TOKYO — One is a former prime minister known for his nationalistic views. A second is a hawkish former defense chief.
And a third is the son of Tokyo's outspoken governor whose proposal to buy and develop a cluster of uninhabited islands claimed by both China and Japan has set off a territorial furor between the two countries.
A look at the top candidates to lead Japan's main opposition party -- and potentially to become Japan's next prime minister -- suggests that Japan may soon get a more nationalist government.
That could ratchet up already tense relations with China and South Korea over territorial disputes that have flared in recent weeks and brought anti-Japanese demonstrations to dozens of Chinese cities.
There is little sign that Japanese have grown more nationalistic, but the ruling Democratic Party of Japan is expected to get clobbered in elections that Prime Minister Yoshihiko Noda says he will call soon.
Voters are angry with Mr. Noda's push to double the sales tax and his party's failure to bring promised change to Japan's stodgy politics.
That leaves the opposition Liberal Democratic Party poised to regain the power it lost three years ago after decades of being Japan's dominant political force.
Polls suggest the Liberal Democrats will win the most seats in the more powerful lower house of parliament, although probably not the majority, so it would need to forge a governing coalition to rule.
If the Liberal Democrats regain power, its new leader, to be chosen in a Sept. 26 party vote, almost certainly would become the next prime minister.
The Liberal Democratic Party is a conservative, pro-U.S. party with a traditional suspicion of China.
The five candidates running for its top job, including former Prime Minister Shinzo Abe and former Defense Minister Shigeru Ishiba, have been taking turns calling on Japan to get tough with Beijing in the escalating dispute over the rocky outcroppings in the East China Sea called Senkaku in Japan and Diaoyu in China.
The islands, near key shipping lanes and surrounded by rich fishing grounds and untapped natural resources, are controlled by Japan but also claimed by China and Taiwan.
"Losing a piece of our territory eventually means losing the whole country," declared Mr. Ishiba, a security and national defense specialist who is considered a hawk, at a news conference Wednesday.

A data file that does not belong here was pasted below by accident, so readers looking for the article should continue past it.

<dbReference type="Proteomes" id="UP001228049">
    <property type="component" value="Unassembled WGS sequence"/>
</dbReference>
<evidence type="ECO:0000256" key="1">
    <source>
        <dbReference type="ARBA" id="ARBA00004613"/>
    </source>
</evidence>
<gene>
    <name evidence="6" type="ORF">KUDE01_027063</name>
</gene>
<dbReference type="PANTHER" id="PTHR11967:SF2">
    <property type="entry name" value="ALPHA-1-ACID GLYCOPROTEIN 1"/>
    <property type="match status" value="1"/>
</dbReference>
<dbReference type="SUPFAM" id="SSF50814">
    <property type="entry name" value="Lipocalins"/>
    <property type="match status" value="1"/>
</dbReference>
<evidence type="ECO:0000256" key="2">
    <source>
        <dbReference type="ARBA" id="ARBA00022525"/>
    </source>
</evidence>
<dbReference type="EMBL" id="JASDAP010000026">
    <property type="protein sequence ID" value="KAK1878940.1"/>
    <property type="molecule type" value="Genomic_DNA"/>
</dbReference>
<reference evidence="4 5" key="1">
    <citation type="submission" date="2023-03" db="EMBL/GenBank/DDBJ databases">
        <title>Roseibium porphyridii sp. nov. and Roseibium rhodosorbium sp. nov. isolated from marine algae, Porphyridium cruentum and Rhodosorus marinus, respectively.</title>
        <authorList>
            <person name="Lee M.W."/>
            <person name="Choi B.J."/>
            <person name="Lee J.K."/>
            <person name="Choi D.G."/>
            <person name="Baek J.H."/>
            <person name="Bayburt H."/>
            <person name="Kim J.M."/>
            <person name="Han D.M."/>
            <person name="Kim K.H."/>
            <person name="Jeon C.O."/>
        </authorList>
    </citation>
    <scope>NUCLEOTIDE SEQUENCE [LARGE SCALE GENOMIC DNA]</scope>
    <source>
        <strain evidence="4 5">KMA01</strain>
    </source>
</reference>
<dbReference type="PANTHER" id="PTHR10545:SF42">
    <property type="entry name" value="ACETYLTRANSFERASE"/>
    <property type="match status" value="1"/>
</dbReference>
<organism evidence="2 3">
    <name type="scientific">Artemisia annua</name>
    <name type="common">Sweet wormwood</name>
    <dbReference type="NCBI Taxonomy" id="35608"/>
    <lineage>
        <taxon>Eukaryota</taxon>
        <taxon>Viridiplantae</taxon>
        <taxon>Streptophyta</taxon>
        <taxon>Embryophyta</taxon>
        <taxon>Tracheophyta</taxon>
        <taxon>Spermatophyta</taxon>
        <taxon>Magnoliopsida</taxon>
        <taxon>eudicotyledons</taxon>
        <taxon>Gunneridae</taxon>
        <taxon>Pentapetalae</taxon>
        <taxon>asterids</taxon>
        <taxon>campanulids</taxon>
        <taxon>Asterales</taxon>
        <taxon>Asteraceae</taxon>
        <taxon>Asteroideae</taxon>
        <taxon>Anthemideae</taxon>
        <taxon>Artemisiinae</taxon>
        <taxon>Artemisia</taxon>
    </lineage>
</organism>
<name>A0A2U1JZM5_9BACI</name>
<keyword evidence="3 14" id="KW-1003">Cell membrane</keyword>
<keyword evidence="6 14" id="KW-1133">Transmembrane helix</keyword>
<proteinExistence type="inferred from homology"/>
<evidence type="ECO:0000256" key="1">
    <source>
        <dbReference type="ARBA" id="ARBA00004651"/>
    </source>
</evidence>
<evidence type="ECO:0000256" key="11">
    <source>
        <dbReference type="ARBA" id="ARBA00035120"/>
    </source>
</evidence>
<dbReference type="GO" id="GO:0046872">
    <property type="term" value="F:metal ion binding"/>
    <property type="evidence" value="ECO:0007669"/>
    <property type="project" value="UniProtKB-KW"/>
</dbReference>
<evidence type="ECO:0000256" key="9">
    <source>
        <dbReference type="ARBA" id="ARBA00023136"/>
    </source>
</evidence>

He has said he would be in favor of developing the islands, a move that surely would anger China.
"Our beautiful countryside and ocean are under threat," Mr. Abe, perhaps the most right-wing of the five, has said on the campaign trail.
Mr. Abe riled Asian neighbors when he was prime minister in 2006 and '07 by saying there is no proof Japan's military had coerced Chinese, Korean and other women into prostitution in military brothels during World War II. He later apologized, but lately he has been suggesting that a landmark 1993 apology for sex slavery may need revising.
Mr. Abe also recently has said he regrets not visiting the Yasukuni Shrine, which honors Japan's war dead, including executed war criminals, during his time as prime minister.
This issue is important: Former Prime Minister Junichiro Koizumi's repeated visits to Yasukuni in the early 2000s put relations with China into a deep freeze.
Another front-runner in the Liberal Democratic Party race is Nobuteru Ishihara, son of Tokyo's stridently nationalistic governor, Shintaro Ishihara.
While the younger Mr. Ishihara is less outspoken than his father, his blood ties would be a major obstacle for Beijing in particular.
"It's going to be very difficult for him to disassociate himself from his father," said Jeff Kingston, director of Asian studies at Temple University in Tokyo. "If you do have a nationalist in charge in Japan, they could make things worse. They certainly could throw oil on the fire."